Cookies help us deliver our Services. By using our Services, you agree to our use of cookies. Learn More.

Did Yellowstone Just Spoil This Major Character's Death In 1883?

This article contains spoilers for "1883." 

For legions of "Yellowstone" diehards, Sunday night was arguably the biggest night of the television season, with a fresh new episode hitting Paramount Network along with the long-awaited debut of the hit series' first spinoff project. Titled "1883," that spinoff tells the tale of the not-too-distant ancestors of John Dutton (Kevin Costner), and how they came to be prominent landowners in the wilds of Montana. If the first two episodes of "1883" are any indication, that story will be wilder, and possibly even bloodier than the series which spawned it. That should more than delight the "Yellowstone" fandom, who've come to love the modern Western's frequent outbursts of violence as much as the simmering family drama that typically drives it.

As it happens, many "Yellowstone" viewers actually got their first glimpse of the Old West-styled "1883" violence in a series of extended flashback scenes intercut into Sunday night's episode. And it's safe to say they were absolutely stunned when one of those scenes depicted what may well be the death of one of the key players in the "1883" landscape.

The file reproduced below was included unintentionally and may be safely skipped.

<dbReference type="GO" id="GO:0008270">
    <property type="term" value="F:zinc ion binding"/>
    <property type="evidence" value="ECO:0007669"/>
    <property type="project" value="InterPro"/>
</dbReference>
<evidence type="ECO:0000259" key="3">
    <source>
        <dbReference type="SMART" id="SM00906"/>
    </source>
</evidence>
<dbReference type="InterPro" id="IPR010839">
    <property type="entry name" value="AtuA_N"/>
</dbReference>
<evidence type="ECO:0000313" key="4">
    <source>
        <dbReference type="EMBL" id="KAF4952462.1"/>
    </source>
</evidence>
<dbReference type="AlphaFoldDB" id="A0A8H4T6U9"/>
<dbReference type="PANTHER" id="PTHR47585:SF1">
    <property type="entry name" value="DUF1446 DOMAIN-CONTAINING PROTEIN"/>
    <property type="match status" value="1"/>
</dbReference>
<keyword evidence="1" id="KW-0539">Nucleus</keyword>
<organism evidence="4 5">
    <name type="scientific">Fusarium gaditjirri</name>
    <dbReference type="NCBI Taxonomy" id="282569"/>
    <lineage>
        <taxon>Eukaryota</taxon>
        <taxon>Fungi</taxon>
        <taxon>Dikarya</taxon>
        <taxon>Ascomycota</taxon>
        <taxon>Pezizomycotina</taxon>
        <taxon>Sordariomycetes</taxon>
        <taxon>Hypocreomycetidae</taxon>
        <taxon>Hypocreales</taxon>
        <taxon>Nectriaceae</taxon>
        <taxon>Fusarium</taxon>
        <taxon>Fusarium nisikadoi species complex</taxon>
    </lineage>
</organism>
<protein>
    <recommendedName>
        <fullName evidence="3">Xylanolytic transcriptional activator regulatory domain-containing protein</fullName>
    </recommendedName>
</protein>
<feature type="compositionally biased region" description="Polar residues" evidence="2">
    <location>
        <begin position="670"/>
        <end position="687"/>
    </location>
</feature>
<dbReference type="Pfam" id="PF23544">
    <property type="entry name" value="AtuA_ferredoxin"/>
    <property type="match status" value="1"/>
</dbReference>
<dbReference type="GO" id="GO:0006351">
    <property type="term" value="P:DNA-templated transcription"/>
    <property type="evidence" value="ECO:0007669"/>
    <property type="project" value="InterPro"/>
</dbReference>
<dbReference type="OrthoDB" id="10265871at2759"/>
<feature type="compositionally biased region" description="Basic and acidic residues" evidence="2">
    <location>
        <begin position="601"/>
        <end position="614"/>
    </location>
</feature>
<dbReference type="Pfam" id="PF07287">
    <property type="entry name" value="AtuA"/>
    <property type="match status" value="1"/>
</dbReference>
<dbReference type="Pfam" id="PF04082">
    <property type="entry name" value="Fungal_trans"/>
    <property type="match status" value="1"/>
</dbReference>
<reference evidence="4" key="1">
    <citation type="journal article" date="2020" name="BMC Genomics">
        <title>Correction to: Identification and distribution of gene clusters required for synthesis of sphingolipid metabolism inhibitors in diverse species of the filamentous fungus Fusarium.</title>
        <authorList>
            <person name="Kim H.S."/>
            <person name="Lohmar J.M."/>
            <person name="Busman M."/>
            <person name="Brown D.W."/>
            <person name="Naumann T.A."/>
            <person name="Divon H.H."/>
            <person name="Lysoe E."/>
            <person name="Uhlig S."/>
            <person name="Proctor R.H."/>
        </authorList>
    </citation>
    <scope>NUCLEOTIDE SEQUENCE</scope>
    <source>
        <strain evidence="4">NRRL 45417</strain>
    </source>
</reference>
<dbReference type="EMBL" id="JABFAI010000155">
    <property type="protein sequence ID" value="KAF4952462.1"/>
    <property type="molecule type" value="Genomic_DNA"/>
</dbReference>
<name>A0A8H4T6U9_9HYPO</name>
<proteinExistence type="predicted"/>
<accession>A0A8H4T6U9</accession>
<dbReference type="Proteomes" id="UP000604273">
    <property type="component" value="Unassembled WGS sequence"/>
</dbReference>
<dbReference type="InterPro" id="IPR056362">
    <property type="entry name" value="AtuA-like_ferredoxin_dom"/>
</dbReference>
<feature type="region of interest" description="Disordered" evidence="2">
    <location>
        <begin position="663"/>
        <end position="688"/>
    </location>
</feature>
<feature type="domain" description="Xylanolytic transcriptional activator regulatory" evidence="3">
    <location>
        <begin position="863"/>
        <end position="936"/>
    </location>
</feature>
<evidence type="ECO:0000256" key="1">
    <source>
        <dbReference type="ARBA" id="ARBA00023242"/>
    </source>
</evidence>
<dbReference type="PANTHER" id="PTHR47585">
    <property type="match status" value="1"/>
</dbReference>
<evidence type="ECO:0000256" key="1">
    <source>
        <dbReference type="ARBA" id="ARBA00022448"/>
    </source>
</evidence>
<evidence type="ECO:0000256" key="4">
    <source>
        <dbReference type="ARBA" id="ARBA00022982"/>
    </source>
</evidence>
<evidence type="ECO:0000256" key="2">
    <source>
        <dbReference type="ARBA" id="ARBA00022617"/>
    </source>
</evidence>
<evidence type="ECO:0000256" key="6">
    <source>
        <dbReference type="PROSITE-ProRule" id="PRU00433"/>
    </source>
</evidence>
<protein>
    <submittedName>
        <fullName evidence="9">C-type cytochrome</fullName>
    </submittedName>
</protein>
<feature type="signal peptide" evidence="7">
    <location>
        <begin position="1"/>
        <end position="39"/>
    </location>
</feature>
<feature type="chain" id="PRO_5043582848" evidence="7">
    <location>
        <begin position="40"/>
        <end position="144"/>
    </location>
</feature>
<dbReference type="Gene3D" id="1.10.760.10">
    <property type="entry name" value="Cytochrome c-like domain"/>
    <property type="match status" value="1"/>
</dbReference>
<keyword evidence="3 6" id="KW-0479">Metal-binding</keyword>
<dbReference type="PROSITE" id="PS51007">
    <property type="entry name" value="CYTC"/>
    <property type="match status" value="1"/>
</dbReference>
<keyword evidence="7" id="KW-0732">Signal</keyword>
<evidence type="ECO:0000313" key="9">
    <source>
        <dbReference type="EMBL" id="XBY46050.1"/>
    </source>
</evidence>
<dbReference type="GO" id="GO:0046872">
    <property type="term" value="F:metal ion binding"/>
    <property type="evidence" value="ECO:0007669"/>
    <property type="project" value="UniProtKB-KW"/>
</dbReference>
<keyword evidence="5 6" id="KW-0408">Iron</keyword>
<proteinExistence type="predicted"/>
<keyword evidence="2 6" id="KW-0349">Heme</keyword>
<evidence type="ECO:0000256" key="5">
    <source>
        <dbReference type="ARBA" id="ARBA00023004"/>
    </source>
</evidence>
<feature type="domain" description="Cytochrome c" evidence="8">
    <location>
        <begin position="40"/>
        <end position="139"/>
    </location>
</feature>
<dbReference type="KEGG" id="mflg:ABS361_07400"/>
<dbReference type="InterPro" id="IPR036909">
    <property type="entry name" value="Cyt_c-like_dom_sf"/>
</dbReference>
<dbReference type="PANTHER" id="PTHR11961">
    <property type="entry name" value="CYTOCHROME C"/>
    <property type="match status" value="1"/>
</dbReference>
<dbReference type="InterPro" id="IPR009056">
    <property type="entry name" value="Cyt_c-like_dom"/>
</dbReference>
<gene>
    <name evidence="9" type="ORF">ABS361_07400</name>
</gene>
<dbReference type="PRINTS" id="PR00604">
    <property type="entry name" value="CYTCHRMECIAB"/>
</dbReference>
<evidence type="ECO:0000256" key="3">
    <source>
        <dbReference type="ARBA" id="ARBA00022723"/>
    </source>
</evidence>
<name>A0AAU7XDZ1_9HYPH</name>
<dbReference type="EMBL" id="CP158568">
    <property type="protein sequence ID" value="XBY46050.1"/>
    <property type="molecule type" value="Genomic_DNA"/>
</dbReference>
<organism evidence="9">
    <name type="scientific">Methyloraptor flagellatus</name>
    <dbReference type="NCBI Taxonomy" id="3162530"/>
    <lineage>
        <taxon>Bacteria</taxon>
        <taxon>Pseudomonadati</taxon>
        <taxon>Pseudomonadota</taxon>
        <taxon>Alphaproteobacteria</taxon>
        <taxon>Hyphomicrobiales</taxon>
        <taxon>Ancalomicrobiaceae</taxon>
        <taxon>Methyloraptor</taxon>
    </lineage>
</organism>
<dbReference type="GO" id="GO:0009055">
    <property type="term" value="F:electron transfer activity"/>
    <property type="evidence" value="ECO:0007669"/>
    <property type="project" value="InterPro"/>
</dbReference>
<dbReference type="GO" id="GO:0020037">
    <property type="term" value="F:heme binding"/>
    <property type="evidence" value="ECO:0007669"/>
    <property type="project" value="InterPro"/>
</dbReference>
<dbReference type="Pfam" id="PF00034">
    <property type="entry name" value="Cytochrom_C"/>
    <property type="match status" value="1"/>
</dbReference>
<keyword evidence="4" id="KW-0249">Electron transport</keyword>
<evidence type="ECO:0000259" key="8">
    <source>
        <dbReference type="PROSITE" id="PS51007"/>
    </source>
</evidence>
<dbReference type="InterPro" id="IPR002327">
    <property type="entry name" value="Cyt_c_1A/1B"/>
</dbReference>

We may already know how James Dutton meets his end

The potentially deadly "1883" flashback was actually the opening scene for this week's episode of "Yellowstone," which found John and the rest of the Dutton crew making further moves to secure the coveted ranching lands left to them by their "1883" ancestors. Those moves all came after the opening flashback scene, however, which depicted James Dutton (Tim McGraw) doling out some brutal frontier justice to a band of "no good horse thieves." Those words were spoken by James' oldest son John (Jack Michael Doke) to his brother Spencer (Charlie Stover) and his mother Margaret (Faith Hill) in the comfort of their family's cabin. It's there they presumably sat when James walked through the door and was promptly shot, collapsing to the floor.

To be clear, that scene does not confirm that James died from the shot. Nor does it touch on the why's and who's of the fateful moment. In any case, if "Yellowstone" has taught us anything, it's that the Dutton's are hard to kill.

Gray areas aside, it would certainly be a brash choice to depict on "Yellowstone" the likely death of a central character from its just-debuted spinoff. This is the "Yellowstone" realm we're talking about, however, and brash is typically the order of the day. Likewise, the creator of both series, Taylor Sheridan, was undoubtedly very specific about depicting Jame's probable death scene when and where he did. But even if that death is still a ways off, a spoiler warning might've been nice.